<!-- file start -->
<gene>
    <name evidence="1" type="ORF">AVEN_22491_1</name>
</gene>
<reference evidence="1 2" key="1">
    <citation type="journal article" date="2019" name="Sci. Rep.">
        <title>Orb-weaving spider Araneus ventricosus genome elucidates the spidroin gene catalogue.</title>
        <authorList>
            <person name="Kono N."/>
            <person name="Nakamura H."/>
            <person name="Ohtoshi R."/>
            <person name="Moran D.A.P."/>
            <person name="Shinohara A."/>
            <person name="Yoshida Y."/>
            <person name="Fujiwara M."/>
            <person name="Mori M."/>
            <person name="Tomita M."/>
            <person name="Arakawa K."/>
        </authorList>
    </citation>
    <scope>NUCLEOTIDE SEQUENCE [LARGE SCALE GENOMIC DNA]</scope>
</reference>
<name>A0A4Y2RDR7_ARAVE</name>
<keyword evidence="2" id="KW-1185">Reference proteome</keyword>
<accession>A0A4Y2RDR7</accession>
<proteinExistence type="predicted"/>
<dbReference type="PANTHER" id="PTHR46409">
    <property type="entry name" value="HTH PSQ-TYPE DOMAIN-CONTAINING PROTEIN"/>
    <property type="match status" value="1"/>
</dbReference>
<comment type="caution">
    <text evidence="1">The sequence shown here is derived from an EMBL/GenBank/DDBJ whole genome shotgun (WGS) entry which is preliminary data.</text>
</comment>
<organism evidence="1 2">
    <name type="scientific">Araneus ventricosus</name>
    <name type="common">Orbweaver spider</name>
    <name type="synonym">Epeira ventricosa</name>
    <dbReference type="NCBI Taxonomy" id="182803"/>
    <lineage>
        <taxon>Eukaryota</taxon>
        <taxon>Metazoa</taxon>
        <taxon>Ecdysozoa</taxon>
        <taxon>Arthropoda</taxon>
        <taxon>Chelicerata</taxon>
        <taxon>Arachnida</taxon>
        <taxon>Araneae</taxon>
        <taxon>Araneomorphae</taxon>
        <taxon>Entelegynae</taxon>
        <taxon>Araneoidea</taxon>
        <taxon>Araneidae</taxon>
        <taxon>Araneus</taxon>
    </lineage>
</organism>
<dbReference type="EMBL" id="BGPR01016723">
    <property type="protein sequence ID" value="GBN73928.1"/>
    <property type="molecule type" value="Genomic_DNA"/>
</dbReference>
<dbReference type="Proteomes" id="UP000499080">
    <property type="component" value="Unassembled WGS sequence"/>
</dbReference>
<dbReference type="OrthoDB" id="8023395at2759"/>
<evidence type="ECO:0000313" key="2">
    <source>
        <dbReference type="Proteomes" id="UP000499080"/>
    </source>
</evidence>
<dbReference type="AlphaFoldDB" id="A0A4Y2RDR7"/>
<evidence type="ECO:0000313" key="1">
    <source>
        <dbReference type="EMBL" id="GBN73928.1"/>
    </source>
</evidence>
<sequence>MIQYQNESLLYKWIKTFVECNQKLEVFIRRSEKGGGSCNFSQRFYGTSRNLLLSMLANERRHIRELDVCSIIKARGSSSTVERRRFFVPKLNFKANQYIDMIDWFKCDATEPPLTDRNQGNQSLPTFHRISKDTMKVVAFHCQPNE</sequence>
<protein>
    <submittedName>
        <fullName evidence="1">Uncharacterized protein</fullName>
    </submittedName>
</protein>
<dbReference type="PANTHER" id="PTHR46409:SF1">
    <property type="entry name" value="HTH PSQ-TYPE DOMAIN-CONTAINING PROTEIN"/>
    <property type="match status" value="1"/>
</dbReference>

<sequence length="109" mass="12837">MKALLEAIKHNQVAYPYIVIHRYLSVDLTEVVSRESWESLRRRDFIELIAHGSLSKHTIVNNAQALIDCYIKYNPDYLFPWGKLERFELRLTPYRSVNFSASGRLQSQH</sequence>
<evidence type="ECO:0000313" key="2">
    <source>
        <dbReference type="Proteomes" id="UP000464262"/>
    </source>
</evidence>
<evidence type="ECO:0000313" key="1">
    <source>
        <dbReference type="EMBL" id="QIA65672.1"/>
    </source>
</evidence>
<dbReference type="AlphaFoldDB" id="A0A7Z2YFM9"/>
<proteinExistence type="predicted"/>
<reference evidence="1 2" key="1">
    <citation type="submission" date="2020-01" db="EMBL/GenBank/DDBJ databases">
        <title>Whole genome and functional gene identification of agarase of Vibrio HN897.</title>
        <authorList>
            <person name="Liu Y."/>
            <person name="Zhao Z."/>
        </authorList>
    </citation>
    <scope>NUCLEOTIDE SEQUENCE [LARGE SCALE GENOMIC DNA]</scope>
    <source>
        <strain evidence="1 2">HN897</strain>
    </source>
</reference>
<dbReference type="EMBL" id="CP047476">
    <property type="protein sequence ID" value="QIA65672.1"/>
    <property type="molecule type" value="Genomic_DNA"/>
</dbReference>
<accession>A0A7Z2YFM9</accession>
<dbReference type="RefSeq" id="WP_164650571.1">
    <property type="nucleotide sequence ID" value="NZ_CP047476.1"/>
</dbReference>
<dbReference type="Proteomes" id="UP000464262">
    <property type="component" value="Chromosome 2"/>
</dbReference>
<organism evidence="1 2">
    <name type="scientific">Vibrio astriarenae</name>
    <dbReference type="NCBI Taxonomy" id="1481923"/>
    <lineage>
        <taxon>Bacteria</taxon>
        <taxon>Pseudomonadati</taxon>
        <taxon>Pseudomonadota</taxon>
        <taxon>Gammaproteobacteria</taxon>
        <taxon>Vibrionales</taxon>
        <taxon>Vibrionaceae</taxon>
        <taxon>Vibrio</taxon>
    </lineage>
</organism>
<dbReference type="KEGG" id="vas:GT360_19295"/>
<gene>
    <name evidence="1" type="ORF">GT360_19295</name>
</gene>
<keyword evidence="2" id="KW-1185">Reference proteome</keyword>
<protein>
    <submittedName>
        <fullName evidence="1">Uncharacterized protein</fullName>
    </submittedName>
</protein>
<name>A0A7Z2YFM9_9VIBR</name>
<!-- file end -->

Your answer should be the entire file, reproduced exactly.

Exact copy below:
<gene>
    <name evidence="1" type="ORF">AVEN_22491_1</name>
</gene>
<reference evidence="1 2" key="1">
    <citation type="journal article" date="2019" name="Sci. Rep.">
        <title>Orb-weaving spider Araneus ventricosus genome elucidates the spidroin gene catalogue.</title>
        <authorList>
            <person name="Kono N."/>
            <person name="Nakamura H."/>
            <person name="Ohtoshi R."/>
            <person name="Moran D.A.P."/>
            <person name="Shinohara A."/>
            <person name="Yoshida Y."/>
            <person name="Fujiwara M."/>
            <person name="Mori M."/>
            <person name="Tomita M."/>
            <person name="Arakawa K."/>
        </authorList>
    </citation>
    <scope>NUCLEOTIDE SEQUENCE [LARGE SCALE GENOMIC DNA]</scope>
</reference>
<name>A0A4Y2RDR7_ARAVE</name>
<keyword evidence="2" id="KW-1185">Reference proteome</keyword>
<accession>A0A4Y2RDR7</accession>
<proteinExistence type="predicted"/>
<dbReference type="PANTHER" id="PTHR46409">
    <property type="entry name" value="HTH PSQ-TYPE DOMAIN-CONTAINING PROTEIN"/>
    <property type="match status" value="1"/>
</dbReference>
<comment type="caution">
    <text evidence="1">The sequence shown here is derived from an EMBL/GenBank/DDBJ whole genome shotgun (WGS) entry which is preliminary data.</text>
</comment>
<organism evidence="1 2">
    <name type="scientific">Araneus ventricosus</name>
    <name type="common">Orbweaver spider</name>
    <name type="synonym">Epeira ventricosa</name>
    <dbReference type="NCBI Taxonomy" id="182803"/>
    <lineage>
        <taxon>Eukaryota</taxon>
        <taxon>Metazoa</taxon>
        <taxon>Ecdysozoa</taxon>
        <taxon>Arthropoda</taxon>
        <taxon>Chelicerata</taxon>
        <taxon>Arachnida</taxon>
        <taxon>Araneae</taxon>
        <taxon>Araneomorphae</taxon>
        <taxon>Entelegynae</taxon>
        <taxon>Araneoidea</taxon>
        <taxon>Araneidae</taxon>
        <taxon>Araneus</taxon>
    </lineage>
</organism>
<dbReference type="EMBL" id="BGPR01016723">
    <property type="protein sequence ID" value="GBN73928.1"/>
    <property type="molecule type" value="Genomic_DNA"/>
</dbReference>
<dbReference type="Proteomes" id="UP000499080">
    <property type="component" value="Unassembled WGS sequence"/>
</dbReference>
<dbReference type="OrthoDB" id="8023395at2759"/>
<evidence type="ECO:0000313" key="2">
    <source>
        <dbReference type="Proteomes" id="UP000499080"/>
    </source>
</evidence>
<dbReference type="AlphaFoldDB" id="A0A4Y2RDR7"/>
<evidence type="ECO:0000313" key="1">
    <source>
        <dbReference type="EMBL" id="GBN73928.1"/>
    </source>
</evidence>
<sequence>MIQYQNESLLYKWIKTFVECNQKLEVFIRRSEKGGGSCNFSQRFYGTSRNLLLSMLANERRHIRELDVCSIIKARGSSSTVERRRFFVPKLNFKANQYIDMIDWFKCDATEPPLTDRNQGNQSLPTFHRISKDTMKVVAFHCQPNE</sequence>
<protein>
    <submittedName>
        <fullName evidence="1">Uncharacterized protein</fullName>
    </submittedName>
</protein>
<dbReference type="PANTHER" id="PTHR46409:SF1">
    <property type="entry name" value="HTH PSQ-TYPE DOMAIN-CONTAINING PROTEIN"/>
    <property type="match status" value="1"/>
</dbReference>

<sequence length="109" mass="12837">MKALLEAIKHNQVAYPYIVIHRYLSVDLTEVVSRESWESLRRRDFIELIAHGSLSKHTIVNNAQALIDCYIKYNPDYLFPWGKLERFELRLTPYRSVNFSASGRLQSQH</sequence>
<evidence type="ECO:0000313" key="2">
    <source>
        <dbReference type="Proteomes" id="UP000464262"/>
    </source>
</evidence>
<evidence type="ECO:0000313" key="1">
    <source>
        <dbReference type="EMBL" id="QIA65672.1"/>
    </source>
</evidence>
<dbReference type="AlphaFoldDB" id="A0A7Z2YFM9"/>
<proteinExistence type="predicted"/>
<reference evidence="1 2" key="1">
    <citation type="submission" date="2020-01" db="EMBL/GenBank/DDBJ databases">
        <title>Whole genome and functional gene identification of agarase of Vibrio HN897.</title>
        <authorList>
            <person name="Liu Y."/>
            <person name="Zhao Z."/>
        </authorList>
    </citation>
    <scope>NUCLEOTIDE SEQUENCE [LARGE SCALE GENOMIC DNA]</scope>
    <source>
        <strain evidence="1 2">HN897</strain>
    </source>
</reference>
<dbReference type="EMBL" id="CP047476">
    <property type="protein sequence ID" value="QIA65672.1"/>
    <property type="molecule type" value="Genomic_DNA"/>
</dbReference>
<accession>A0A7Z2YFM9</accession>
<dbReference type="RefSeq" id="WP_164650571.1">
    <property type="nucleotide sequence ID" value="NZ_CP047476.1"/>
</dbReference>
<dbReference type="Proteomes" id="UP000464262">
    <property type="component" value="Chromosome 2"/>
</dbReference>
<organism evidence="1 2">
    <name type="scientific">Vibrio astriarenae</name>
    <dbReference type="NCBI Taxonomy" id="1481923"/>
    <lineage>
        <taxon>Bacteria</taxon>
        <taxon>Pseudomonadati</taxon>
        <taxon>Pseudomonadota</taxon>
        <taxon>Gammaproteobacteria</taxon>
        <taxon>Vibrionales</taxon>
        <taxon>Vibrionaceae</taxon>
        <taxon>Vibrio</taxon>
    </lineage>
</organism>
<dbReference type="KEGG" id="vas:GT360_19295"/>
<gene>
    <name evidence="1" type="ORF">GT360_19295</name>
</gene>
<keyword evidence="2" id="KW-1185">Reference proteome</keyword>
<protein>
    <submittedName>
        <fullName evidence="1">Uncharacterized protein</fullName>
    </submittedName>
</protein>
<name>A0A7Z2YFM9_9VIBR</name>